So today is Sunday and I am catching a bus to the closest airport where I'll pick up my last rental car of the New Zealand leg of this trip. I'll then be driving back to Wanaka and north to a town called Haast which lies on the west coast of the south island. From there I have ten days to drive up the coast and across the island to Christchurch where I fly out of in 13 days. I plan on spending most of my time in the Southern Alps where there are glaciers and additional ski fields to keep me busy.
The Wanaka leg of the trip has been wonderful. The whole atmosphere of this town falls nicely in between up and coming tourist town and remote, beautifully situated, local community. It does not have the build up of neighboring Queenstown and yet has just enough in terms of restaurants, cafes, and bars to keep me comfortable for my three weeks here. I'll give you guys a quick hit list of the people and general things that I've experienced the past three weeks.
General points -
A few things have happened in Wanaka that are side notes but worthy of mentioning. Now that I've stopped moving for three weeks I have picked up some bad or good habits (depending on your POV) that are lost when you are seriously backpacking every day. First, Chief among these is going out and drinking. Wanaka has a few great bars and one very fun club. With the friends I met over the three weeks here, the wine was flowing in ways it just did not when I was on the road. Second, I have had wifi in my lodge and I've had my iphone to play with. The simple ability to roll over in bed and check your email is something I think most Americans now know as commonplace reality, and it really was very nice not having this ability for the last six weeks. Its a love/hate thing, point is, Ive had the internet back on my fingertips, for better or worse. Book reading has taken a hit, largely because, you know, Ive had people to talk to. I finished a short story collection of Dosteovsky and am now back to Le Carre spy novels....midway through his masterpiece "A Perfect Spy".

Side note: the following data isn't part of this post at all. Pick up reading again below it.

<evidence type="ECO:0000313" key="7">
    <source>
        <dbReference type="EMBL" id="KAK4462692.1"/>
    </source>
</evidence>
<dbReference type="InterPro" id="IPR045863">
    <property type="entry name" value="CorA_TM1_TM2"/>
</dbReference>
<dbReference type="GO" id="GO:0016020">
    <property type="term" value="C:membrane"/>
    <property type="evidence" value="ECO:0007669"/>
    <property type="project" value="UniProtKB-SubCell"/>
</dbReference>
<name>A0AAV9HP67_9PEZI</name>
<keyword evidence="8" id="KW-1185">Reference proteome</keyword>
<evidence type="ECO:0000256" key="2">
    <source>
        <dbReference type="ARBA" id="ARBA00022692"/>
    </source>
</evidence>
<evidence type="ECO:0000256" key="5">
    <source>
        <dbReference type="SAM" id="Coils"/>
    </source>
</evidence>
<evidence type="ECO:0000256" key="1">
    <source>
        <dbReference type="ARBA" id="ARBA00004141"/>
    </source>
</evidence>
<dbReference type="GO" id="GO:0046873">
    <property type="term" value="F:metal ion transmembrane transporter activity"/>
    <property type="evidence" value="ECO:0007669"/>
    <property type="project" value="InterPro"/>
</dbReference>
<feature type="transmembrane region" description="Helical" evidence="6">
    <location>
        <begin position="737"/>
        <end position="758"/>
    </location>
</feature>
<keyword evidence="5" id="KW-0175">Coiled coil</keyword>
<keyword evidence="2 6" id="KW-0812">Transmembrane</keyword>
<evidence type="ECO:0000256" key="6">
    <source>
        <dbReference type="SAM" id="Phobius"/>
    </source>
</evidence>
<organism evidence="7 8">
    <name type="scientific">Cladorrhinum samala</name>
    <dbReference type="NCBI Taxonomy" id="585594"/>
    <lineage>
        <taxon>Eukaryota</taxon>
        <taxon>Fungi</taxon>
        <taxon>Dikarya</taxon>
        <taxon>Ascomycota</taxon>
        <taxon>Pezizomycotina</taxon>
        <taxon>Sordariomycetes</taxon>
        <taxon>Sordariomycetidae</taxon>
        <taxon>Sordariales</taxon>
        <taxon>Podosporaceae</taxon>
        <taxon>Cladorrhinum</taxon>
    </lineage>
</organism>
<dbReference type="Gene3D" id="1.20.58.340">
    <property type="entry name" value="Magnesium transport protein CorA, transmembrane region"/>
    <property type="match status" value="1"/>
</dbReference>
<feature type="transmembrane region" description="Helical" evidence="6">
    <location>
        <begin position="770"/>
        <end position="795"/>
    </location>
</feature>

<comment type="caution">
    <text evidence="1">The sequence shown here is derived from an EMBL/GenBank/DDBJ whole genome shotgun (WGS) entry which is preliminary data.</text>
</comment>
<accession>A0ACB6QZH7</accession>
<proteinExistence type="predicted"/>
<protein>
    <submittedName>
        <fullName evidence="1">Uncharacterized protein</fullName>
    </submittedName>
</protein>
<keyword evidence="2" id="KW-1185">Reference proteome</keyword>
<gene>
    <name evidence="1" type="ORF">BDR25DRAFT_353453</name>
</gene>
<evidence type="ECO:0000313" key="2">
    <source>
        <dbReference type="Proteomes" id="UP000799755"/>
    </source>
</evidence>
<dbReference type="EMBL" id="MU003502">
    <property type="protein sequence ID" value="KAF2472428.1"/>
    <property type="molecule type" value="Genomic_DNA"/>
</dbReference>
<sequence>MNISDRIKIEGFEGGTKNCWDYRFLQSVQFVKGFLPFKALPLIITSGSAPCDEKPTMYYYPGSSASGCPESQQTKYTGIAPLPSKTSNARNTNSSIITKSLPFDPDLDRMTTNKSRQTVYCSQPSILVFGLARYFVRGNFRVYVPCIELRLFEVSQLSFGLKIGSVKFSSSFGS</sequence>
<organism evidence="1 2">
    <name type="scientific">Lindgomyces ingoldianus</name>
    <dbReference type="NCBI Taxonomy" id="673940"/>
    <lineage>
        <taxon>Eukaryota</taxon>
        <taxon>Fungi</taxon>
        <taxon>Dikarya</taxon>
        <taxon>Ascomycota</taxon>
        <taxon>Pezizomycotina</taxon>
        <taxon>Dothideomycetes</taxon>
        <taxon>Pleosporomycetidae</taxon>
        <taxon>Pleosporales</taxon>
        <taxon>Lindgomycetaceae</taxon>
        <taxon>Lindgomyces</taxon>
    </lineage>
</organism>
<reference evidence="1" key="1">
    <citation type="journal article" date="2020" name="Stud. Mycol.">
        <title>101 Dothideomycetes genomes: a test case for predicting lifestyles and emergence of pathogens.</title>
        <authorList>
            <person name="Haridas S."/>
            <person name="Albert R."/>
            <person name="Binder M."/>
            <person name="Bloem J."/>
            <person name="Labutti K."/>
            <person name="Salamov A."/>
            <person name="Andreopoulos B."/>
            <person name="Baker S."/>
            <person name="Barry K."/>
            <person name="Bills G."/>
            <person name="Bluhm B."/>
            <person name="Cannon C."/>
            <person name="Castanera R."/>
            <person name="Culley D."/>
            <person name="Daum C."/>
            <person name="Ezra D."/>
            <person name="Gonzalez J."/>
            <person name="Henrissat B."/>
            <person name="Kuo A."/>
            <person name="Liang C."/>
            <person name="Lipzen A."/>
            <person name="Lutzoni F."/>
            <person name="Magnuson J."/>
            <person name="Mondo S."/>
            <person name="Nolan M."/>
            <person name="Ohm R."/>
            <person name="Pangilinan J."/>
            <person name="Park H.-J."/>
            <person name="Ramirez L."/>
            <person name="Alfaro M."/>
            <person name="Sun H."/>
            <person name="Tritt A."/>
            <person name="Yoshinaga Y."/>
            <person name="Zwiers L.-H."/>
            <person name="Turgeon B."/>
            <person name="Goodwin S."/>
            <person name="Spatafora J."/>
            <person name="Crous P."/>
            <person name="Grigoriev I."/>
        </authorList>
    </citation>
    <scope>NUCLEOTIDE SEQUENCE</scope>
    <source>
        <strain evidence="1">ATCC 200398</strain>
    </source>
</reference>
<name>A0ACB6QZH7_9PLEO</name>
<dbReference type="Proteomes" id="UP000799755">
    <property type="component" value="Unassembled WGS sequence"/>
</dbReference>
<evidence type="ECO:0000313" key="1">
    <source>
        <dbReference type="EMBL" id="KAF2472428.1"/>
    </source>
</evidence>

Well there was the Matterhorn crew. Apart from the natural revolving door feel of people who spend the normal 1-3 nights there were six or so people who were at the lodge when I arrived and are still there now.
Heath - an American guy from Vermont who is skiing down here for the season. Great skier and nice guy, who volunteers at the mountain for a free season pass. His home mountain is Jay Peak so hopefully I'll see him up there.